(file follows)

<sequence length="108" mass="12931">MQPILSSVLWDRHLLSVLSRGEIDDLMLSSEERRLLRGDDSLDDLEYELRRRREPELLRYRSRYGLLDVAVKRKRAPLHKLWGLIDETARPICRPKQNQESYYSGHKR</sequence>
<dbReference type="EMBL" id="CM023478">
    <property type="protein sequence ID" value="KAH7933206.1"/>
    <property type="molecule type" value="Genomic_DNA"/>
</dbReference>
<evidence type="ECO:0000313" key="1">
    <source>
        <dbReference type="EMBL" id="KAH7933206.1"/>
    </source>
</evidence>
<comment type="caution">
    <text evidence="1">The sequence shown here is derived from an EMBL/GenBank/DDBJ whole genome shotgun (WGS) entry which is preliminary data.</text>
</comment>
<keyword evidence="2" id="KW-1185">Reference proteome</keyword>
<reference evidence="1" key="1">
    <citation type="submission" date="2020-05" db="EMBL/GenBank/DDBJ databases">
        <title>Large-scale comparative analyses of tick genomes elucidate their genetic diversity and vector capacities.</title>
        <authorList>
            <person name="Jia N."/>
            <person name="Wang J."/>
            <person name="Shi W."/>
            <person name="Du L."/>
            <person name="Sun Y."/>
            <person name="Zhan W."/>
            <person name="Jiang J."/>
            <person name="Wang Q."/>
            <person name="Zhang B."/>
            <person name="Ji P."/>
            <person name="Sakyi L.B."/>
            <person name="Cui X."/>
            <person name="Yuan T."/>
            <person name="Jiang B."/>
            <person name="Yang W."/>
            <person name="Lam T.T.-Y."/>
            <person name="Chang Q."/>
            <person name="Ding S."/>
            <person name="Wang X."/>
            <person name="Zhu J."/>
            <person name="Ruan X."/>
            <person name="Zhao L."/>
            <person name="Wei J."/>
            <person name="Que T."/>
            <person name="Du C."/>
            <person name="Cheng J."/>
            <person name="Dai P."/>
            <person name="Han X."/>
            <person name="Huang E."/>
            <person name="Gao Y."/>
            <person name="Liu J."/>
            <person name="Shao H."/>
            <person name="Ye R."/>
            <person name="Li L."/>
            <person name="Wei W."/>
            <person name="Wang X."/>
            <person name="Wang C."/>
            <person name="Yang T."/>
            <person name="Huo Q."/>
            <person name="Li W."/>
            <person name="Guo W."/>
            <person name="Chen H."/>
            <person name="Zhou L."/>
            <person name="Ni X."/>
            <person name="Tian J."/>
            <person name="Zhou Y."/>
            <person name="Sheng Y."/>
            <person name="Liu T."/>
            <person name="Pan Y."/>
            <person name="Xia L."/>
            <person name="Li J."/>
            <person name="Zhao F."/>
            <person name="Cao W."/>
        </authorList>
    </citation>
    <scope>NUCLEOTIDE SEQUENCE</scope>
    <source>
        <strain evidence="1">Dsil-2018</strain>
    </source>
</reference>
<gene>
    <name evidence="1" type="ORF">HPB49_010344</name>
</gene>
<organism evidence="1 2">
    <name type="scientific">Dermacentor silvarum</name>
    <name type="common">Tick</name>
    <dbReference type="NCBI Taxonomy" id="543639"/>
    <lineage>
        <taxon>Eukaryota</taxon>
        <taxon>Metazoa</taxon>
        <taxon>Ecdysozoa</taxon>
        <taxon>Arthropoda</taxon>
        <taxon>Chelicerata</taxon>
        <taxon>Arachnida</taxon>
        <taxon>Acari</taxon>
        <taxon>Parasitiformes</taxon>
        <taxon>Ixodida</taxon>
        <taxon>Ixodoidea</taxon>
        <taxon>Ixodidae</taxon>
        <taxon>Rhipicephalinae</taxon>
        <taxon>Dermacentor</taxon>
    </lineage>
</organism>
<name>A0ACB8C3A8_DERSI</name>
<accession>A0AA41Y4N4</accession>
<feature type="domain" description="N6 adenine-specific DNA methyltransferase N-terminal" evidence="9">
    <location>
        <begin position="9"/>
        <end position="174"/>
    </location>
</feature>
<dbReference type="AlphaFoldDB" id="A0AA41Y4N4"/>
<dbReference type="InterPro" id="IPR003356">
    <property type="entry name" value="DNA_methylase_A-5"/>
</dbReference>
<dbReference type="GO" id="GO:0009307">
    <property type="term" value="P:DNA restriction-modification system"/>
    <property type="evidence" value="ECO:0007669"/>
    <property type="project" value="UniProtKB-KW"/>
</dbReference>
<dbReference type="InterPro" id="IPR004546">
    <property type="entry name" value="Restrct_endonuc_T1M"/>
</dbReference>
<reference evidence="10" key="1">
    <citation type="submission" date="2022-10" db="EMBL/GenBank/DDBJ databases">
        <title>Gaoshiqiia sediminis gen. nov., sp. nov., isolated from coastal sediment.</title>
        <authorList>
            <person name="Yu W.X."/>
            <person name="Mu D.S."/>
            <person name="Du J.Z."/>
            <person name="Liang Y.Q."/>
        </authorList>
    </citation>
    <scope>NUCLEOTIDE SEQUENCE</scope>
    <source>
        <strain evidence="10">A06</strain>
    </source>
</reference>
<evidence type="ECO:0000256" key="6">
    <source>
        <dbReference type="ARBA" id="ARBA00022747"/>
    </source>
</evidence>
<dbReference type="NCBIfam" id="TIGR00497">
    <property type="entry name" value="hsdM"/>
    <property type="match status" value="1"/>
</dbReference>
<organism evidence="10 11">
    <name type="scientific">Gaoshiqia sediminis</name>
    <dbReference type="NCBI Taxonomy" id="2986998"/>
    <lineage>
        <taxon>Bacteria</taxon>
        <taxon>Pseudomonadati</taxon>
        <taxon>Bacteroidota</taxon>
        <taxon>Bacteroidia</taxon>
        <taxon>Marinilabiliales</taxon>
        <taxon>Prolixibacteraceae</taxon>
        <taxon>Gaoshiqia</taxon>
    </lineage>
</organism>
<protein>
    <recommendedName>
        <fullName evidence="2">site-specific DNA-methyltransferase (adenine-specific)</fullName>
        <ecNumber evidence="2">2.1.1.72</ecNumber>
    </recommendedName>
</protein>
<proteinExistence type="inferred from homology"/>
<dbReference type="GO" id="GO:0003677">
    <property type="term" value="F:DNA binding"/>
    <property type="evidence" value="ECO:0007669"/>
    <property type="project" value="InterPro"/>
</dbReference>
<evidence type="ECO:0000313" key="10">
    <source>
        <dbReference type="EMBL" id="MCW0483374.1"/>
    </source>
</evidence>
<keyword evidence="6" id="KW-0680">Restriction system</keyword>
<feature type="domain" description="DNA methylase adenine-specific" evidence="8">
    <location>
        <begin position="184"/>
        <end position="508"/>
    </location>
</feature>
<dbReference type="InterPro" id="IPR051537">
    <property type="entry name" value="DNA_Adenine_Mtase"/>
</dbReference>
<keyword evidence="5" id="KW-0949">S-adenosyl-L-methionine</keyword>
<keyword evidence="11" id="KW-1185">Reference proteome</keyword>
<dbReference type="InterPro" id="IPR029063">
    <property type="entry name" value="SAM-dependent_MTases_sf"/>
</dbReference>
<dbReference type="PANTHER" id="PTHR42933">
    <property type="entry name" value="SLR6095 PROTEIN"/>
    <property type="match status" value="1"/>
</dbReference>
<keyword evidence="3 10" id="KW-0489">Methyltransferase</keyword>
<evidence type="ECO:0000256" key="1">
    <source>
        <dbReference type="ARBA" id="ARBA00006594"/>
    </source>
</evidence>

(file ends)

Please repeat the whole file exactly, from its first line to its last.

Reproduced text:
<sequence length="108" mass="12931">MQPILSSVLWDRHLLSVLSRGEIDDLMLSSEERRLLRGDDSLDDLEYELRRRREPELLRYRSRYGLLDVAVKRKRAPLHKLWGLIDETARPICRPKQNQESYYSGHKR</sequence>
<dbReference type="EMBL" id="CM023478">
    <property type="protein sequence ID" value="KAH7933206.1"/>
    <property type="molecule type" value="Genomic_DNA"/>
</dbReference>
<evidence type="ECO:0000313" key="1">
    <source>
        <dbReference type="EMBL" id="KAH7933206.1"/>
    </source>
</evidence>
<comment type="caution">
    <text evidence="1">The sequence shown here is derived from an EMBL/GenBank/DDBJ whole genome shotgun (WGS) entry which is preliminary data.</text>
</comment>
<keyword evidence="2" id="KW-1185">Reference proteome</keyword>
<reference evidence="1" key="1">
    <citation type="submission" date="2020-05" db="EMBL/GenBank/DDBJ databases">
        <title>Large-scale comparative analyses of tick genomes elucidate their genetic diversity and vector capacities.</title>
        <authorList>
            <person name="Jia N."/>
            <person name="Wang J."/>
            <person name="Shi W."/>
            <person name="Du L."/>
            <person name="Sun Y."/>
            <person name="Zhan W."/>
            <person name="Jiang J."/>
            <person name="Wang Q."/>
            <person name="Zhang B."/>
            <person name="Ji P."/>
            <person name="Sakyi L.B."/>
            <person name="Cui X."/>
            <person name="Yuan T."/>
            <person name="Jiang B."/>
            <person name="Yang W."/>
            <person name="Lam T.T.-Y."/>
            <person name="Chang Q."/>
            <person name="Ding S."/>
            <person name="Wang X."/>
            <person name="Zhu J."/>
            <person name="Ruan X."/>
            <person name="Zhao L."/>
            <person name="Wei J."/>
            <person name="Que T."/>
            <person name="Du C."/>
            <person name="Cheng J."/>
            <person name="Dai P."/>
            <person name="Han X."/>
            <person name="Huang E."/>
            <person name="Gao Y."/>
            <person name="Liu J."/>
            <person name="Shao H."/>
            <person name="Ye R."/>
            <person name="Li L."/>
            <person name="Wei W."/>
            <person name="Wang X."/>
            <person name="Wang C."/>
            <person name="Yang T."/>
            <person name="Huo Q."/>
            <person name="Li W."/>
            <person name="Guo W."/>
            <person name="Chen H."/>
            <person name="Zhou L."/>
            <person name="Ni X."/>
            <person name="Tian J."/>
            <person name="Zhou Y."/>
            <person name="Sheng Y."/>
            <person name="Liu T."/>
            <person name="Pan Y."/>
            <person name="Xia L."/>
            <person name="Li J."/>
            <person name="Zhao F."/>
            <person name="Cao W."/>
        </authorList>
    </citation>
    <scope>NUCLEOTIDE SEQUENCE</scope>
    <source>
        <strain evidence="1">Dsil-2018</strain>
    </source>
</reference>
<gene>
    <name evidence="1" type="ORF">HPB49_010344</name>
</gene>
<organism evidence="1 2">
    <name type="scientific">Dermacentor silvarum</name>
    <name type="common">Tick</name>
    <dbReference type="NCBI Taxonomy" id="543639"/>
    <lineage>
        <taxon>Eukaryota</taxon>
        <taxon>Metazoa</taxon>
        <taxon>Ecdysozoa</taxon>
        <taxon>Arthropoda</taxon>
        <taxon>Chelicerata</taxon>
        <taxon>Arachnida</taxon>
        <taxon>Acari</taxon>
        <taxon>Parasitiformes</taxon>
        <taxon>Ixodida</taxon>
        <taxon>Ixodoidea</taxon>
        <taxon>Ixodidae</taxon>
        <taxon>Rhipicephalinae</taxon>
        <taxon>Dermacentor</taxon>
    </lineage>
</organism>
<name>A0ACB8C3A8_DERSI</name>
<accession>A0AA41Y4N4</accession>
<feature type="domain" description="N6 adenine-specific DNA methyltransferase N-terminal" evidence="9">
    <location>
        <begin position="9"/>
        <end position="174"/>
    </location>
</feature>
<dbReference type="AlphaFoldDB" id="A0AA41Y4N4"/>
<dbReference type="InterPro" id="IPR003356">
    <property type="entry name" value="DNA_methylase_A-5"/>
</dbReference>
<dbReference type="GO" id="GO:0009307">
    <property type="term" value="P:DNA restriction-modification system"/>
    <property type="evidence" value="ECO:0007669"/>
    <property type="project" value="UniProtKB-KW"/>
</dbReference>
<dbReference type="InterPro" id="IPR004546">
    <property type="entry name" value="Restrct_endonuc_T1M"/>
</dbReference>
<reference evidence="10" key="1">
    <citation type="submission" date="2022-10" db="EMBL/GenBank/DDBJ databases">
        <title>Gaoshiqiia sediminis gen. nov., sp. nov., isolated from coastal sediment.</title>
        <authorList>
            <person name="Yu W.X."/>
            <person name="Mu D.S."/>
            <person name="Du J.Z."/>
            <person name="Liang Y.Q."/>
        </authorList>
    </citation>
    <scope>NUCLEOTIDE SEQUENCE</scope>
    <source>
        <strain evidence="10">A06</strain>
    </source>
</reference>
<evidence type="ECO:0000256" key="6">
    <source>
        <dbReference type="ARBA" id="ARBA00022747"/>
    </source>
</evidence>
<dbReference type="NCBIfam" id="TIGR00497">
    <property type="entry name" value="hsdM"/>
    <property type="match status" value="1"/>
</dbReference>
<organism evidence="10 11">
    <name type="scientific">Gaoshiqia sediminis</name>
    <dbReference type="NCBI Taxonomy" id="2986998"/>
    <lineage>
        <taxon>Bacteria</taxon>
        <taxon>Pseudomonadati</taxon>
        <taxon>Bacteroidota</taxon>
        <taxon>Bacteroidia</taxon>
        <taxon>Marinilabiliales</taxon>
        <taxon>Prolixibacteraceae</taxon>
        <taxon>Gaoshiqia</taxon>
    </lineage>
</organism>
<protein>
    <recommendedName>
        <fullName evidence="2">site-specific DNA-methyltransferase (adenine-specific)</fullName>
        <ecNumber evidence="2">2.1.1.72</ecNumber>
    </recommendedName>
</protein>
<proteinExistence type="inferred from homology"/>
<dbReference type="GO" id="GO:0003677">
    <property type="term" value="F:DNA binding"/>
    <property type="evidence" value="ECO:0007669"/>
    <property type="project" value="InterPro"/>
</dbReference>
<evidence type="ECO:0000313" key="10">
    <source>
        <dbReference type="EMBL" id="MCW0483374.1"/>
    </source>
</evidence>
<keyword evidence="6" id="KW-0680">Restriction system</keyword>
<feature type="domain" description="DNA methylase adenine-specific" evidence="8">
    <location>
        <begin position="184"/>
        <end position="508"/>
    </location>
</feature>
<dbReference type="InterPro" id="IPR051537">
    <property type="entry name" value="DNA_Adenine_Mtase"/>
</dbReference>
<keyword evidence="5" id="KW-0949">S-adenosyl-L-methionine</keyword>
<keyword evidence="11" id="KW-1185">Reference proteome</keyword>
<dbReference type="InterPro" id="IPR029063">
    <property type="entry name" value="SAM-dependent_MTases_sf"/>
</dbReference>
<dbReference type="PANTHER" id="PTHR42933">
    <property type="entry name" value="SLR6095 PROTEIN"/>
    <property type="match status" value="1"/>
</dbReference>
<keyword evidence="3 10" id="KW-0489">Methyltransferase</keyword>
<evidence type="ECO:0000256" key="1">
    <source>
        <dbReference type="ARBA" id="ARBA00006594"/>
    </source>
</evidence>